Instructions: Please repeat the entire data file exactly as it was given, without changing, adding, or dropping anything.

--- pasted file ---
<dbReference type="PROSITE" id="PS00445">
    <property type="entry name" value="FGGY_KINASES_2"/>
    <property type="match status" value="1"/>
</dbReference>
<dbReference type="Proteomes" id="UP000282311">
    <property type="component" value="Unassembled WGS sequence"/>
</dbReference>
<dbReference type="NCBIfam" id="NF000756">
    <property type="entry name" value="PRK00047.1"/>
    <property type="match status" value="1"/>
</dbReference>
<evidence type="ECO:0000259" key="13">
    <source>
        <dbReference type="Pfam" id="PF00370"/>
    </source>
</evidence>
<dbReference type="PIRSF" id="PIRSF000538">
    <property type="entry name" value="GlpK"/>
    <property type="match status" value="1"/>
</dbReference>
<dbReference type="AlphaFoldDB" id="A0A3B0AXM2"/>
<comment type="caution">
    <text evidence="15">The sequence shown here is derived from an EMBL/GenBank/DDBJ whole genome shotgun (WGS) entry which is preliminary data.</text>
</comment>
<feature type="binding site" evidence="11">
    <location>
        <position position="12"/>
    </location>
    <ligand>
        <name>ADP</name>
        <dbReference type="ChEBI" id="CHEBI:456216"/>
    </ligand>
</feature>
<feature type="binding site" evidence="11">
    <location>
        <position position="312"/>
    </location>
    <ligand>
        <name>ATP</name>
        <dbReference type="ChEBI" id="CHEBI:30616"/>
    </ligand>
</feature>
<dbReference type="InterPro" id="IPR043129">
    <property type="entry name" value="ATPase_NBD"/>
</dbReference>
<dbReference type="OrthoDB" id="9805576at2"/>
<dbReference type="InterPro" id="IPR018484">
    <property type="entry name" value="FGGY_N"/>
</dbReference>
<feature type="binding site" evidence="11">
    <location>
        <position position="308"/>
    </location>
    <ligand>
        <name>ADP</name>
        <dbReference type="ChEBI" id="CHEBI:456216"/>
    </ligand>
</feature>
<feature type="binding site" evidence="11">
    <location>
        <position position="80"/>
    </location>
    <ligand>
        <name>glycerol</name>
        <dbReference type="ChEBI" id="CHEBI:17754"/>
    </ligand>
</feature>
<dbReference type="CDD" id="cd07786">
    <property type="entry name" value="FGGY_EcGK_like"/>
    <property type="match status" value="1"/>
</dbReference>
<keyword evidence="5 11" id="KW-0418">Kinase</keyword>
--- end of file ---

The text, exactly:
<dbReference type="PROSITE" id="PS00445">
    <property type="entry name" value="FGGY_KINASES_2"/>
    <property type="match status" value="1"/>
</dbReference>
<dbReference type="Proteomes" id="UP000282311">
    <property type="component" value="Unassembled WGS sequence"/>
</dbReference>
<dbReference type="NCBIfam" id="NF000756">
    <property type="entry name" value="PRK00047.1"/>
    <property type="match status" value="1"/>
</dbReference>
<evidence type="ECO:0000259" key="13">
    <source>
        <dbReference type="Pfam" id="PF00370"/>
    </source>
</evidence>
<dbReference type="PIRSF" id="PIRSF000538">
    <property type="entry name" value="GlpK"/>
    <property type="match status" value="1"/>
</dbReference>
<dbReference type="AlphaFoldDB" id="A0A3B0AXM2"/>
<comment type="caution">
    <text evidence="15">The sequence shown here is derived from an EMBL/GenBank/DDBJ whole genome shotgun (WGS) entry which is preliminary data.</text>
</comment>
<feature type="binding site" evidence="11">
    <location>
        <position position="12"/>
    </location>
    <ligand>
        <name>ADP</name>
        <dbReference type="ChEBI" id="CHEBI:456216"/>
    </ligand>
</feature>
<feature type="binding site" evidence="11">
    <location>
        <position position="312"/>
    </location>
    <ligand>
        <name>ATP</name>
        <dbReference type="ChEBI" id="CHEBI:30616"/>
    </ligand>
</feature>
<dbReference type="InterPro" id="IPR043129">
    <property type="entry name" value="ATPase_NBD"/>
</dbReference>
<dbReference type="OrthoDB" id="9805576at2"/>
<dbReference type="InterPro" id="IPR018484">
    <property type="entry name" value="FGGY_N"/>
</dbReference>
<feature type="binding site" evidence="11">
    <location>
        <position position="308"/>
    </location>
    <ligand>
        <name>ADP</name>
        <dbReference type="ChEBI" id="CHEBI:456216"/>
    </ligand>
</feature>
<feature type="binding site" evidence="11">
    <location>
        <position position="80"/>
    </location>
    <ligand>
        <name>glycerol</name>
        <dbReference type="ChEBI" id="CHEBI:17754"/>
    </ligand>
</feature>
<dbReference type="CDD" id="cd07786">
    <property type="entry name" value="FGGY_EcGK_like"/>
    <property type="match status" value="1"/>
</dbReference>
<keyword evidence="5 11" id="KW-0418">Kinase</keyword>